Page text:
Assessing opportunities and inequities in undergraduate ecological forecasting education

Conceptual representation of methodology. Data collection and analysis at each of our three curriculum levels. From left to right, dark blue represents the process of data collection and analysis for online resources, teal represents the process for forecasting course lessons, and light blue represents the process for forecasting-adjacent courses.


Conducting ecological research in a way that addresses complex, real-world problems requires a diverse, interdisciplinary and quantitatively trained ecology and environmental science workforce. This begins with equitably training students in ecology, interdisciplinary science, and quantitative skills at the undergraduate level. Understanding the current undergraduate curriculum landscape in ecology and environmental sciences allows for targeted interventions to improve equitable educational opportunities. Ecological forecasting is a sub-discipline of ecology with roots in interdisciplinary and quantitative science. We use ecological forecasting to show how ecology and environmental science undergraduate curriculum could be evaluated and ultimately restructured to address the needs of the 21st century workforce. To characterize the current state of ecological forecasting education, we compiled existing resources for teaching and learning ecological forecasting at three curriculum levels; online resources; US university courses on ecological forecasting; and US university courses on topics related to ecological forecasting. We found persistent patterns (1) in what topics are taught to US undergraduate students at each of the curriculum levels; and (2) in the accessibility of resources, in terms of course availability at higher education institutions in the United States. We developed and implemented programs to increase the accessibility and comprehensiveness of ecological forecasting undergraduate education, including initiatives to engage specifically with Native American undergraduates and online resources for learning quantitative concepts at the undergraduate level. Such steps enhance the capacity of ecological forecasting to be more inclusive to undergraduate students from diverse backgrounds and expose more students to quantitative training.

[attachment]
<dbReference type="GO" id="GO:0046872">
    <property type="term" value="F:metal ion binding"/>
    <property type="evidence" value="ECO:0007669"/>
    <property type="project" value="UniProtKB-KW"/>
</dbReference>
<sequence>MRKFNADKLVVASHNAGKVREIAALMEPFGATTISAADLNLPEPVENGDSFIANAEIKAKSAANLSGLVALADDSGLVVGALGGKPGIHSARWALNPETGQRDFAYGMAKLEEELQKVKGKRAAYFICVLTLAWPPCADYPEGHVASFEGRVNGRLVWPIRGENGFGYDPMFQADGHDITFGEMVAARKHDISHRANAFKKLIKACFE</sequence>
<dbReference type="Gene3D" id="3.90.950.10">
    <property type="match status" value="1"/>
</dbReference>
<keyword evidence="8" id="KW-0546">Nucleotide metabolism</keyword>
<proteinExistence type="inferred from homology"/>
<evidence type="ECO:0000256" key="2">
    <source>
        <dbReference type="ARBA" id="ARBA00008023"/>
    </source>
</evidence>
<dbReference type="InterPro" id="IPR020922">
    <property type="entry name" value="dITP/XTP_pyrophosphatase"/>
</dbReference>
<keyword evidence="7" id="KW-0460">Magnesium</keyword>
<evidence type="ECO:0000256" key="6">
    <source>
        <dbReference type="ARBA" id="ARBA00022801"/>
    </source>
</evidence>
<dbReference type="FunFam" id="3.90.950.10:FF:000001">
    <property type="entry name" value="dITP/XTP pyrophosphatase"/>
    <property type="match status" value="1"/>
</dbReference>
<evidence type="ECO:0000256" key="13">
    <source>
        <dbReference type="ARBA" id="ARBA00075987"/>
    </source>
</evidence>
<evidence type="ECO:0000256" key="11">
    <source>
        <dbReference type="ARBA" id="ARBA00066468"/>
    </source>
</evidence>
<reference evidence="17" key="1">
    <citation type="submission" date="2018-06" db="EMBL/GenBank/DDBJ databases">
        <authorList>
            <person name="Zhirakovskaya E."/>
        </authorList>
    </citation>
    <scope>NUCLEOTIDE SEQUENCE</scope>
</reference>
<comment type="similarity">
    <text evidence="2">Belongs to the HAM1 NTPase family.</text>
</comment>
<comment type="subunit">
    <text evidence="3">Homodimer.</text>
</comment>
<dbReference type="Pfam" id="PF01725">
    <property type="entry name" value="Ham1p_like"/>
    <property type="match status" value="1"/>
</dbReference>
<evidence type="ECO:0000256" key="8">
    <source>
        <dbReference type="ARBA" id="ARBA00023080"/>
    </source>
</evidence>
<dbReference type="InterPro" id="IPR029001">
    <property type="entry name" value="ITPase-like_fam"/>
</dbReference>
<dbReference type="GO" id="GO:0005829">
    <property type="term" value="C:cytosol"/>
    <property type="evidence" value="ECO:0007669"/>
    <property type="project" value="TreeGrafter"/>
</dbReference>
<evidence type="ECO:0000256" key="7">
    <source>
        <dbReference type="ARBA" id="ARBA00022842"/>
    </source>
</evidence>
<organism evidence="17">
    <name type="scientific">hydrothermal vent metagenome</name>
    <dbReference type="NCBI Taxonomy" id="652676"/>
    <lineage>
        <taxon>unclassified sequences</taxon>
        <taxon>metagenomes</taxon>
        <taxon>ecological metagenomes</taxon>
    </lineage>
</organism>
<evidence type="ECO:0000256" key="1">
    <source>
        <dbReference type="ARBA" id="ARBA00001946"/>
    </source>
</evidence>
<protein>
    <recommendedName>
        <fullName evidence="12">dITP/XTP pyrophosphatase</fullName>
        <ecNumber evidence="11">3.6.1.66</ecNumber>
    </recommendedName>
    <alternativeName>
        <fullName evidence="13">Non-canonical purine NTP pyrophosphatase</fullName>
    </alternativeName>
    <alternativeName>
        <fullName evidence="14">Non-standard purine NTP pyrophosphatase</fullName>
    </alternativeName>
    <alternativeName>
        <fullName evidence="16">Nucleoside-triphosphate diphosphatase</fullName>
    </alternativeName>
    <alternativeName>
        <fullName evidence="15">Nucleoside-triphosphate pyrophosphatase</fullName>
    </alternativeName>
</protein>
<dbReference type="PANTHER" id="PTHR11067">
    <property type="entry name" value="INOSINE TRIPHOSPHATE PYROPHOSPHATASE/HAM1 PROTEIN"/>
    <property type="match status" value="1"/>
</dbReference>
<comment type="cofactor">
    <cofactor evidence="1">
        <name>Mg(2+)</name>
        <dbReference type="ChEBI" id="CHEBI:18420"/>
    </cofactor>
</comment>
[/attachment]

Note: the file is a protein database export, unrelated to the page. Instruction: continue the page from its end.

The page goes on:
Academic Practice in Ecology and Evolution (4)
Tadhg N. Moore
Tadhg N. Moore
Senior Lake Scientist

My research interests include environmental data analysis, lake modelling and water education.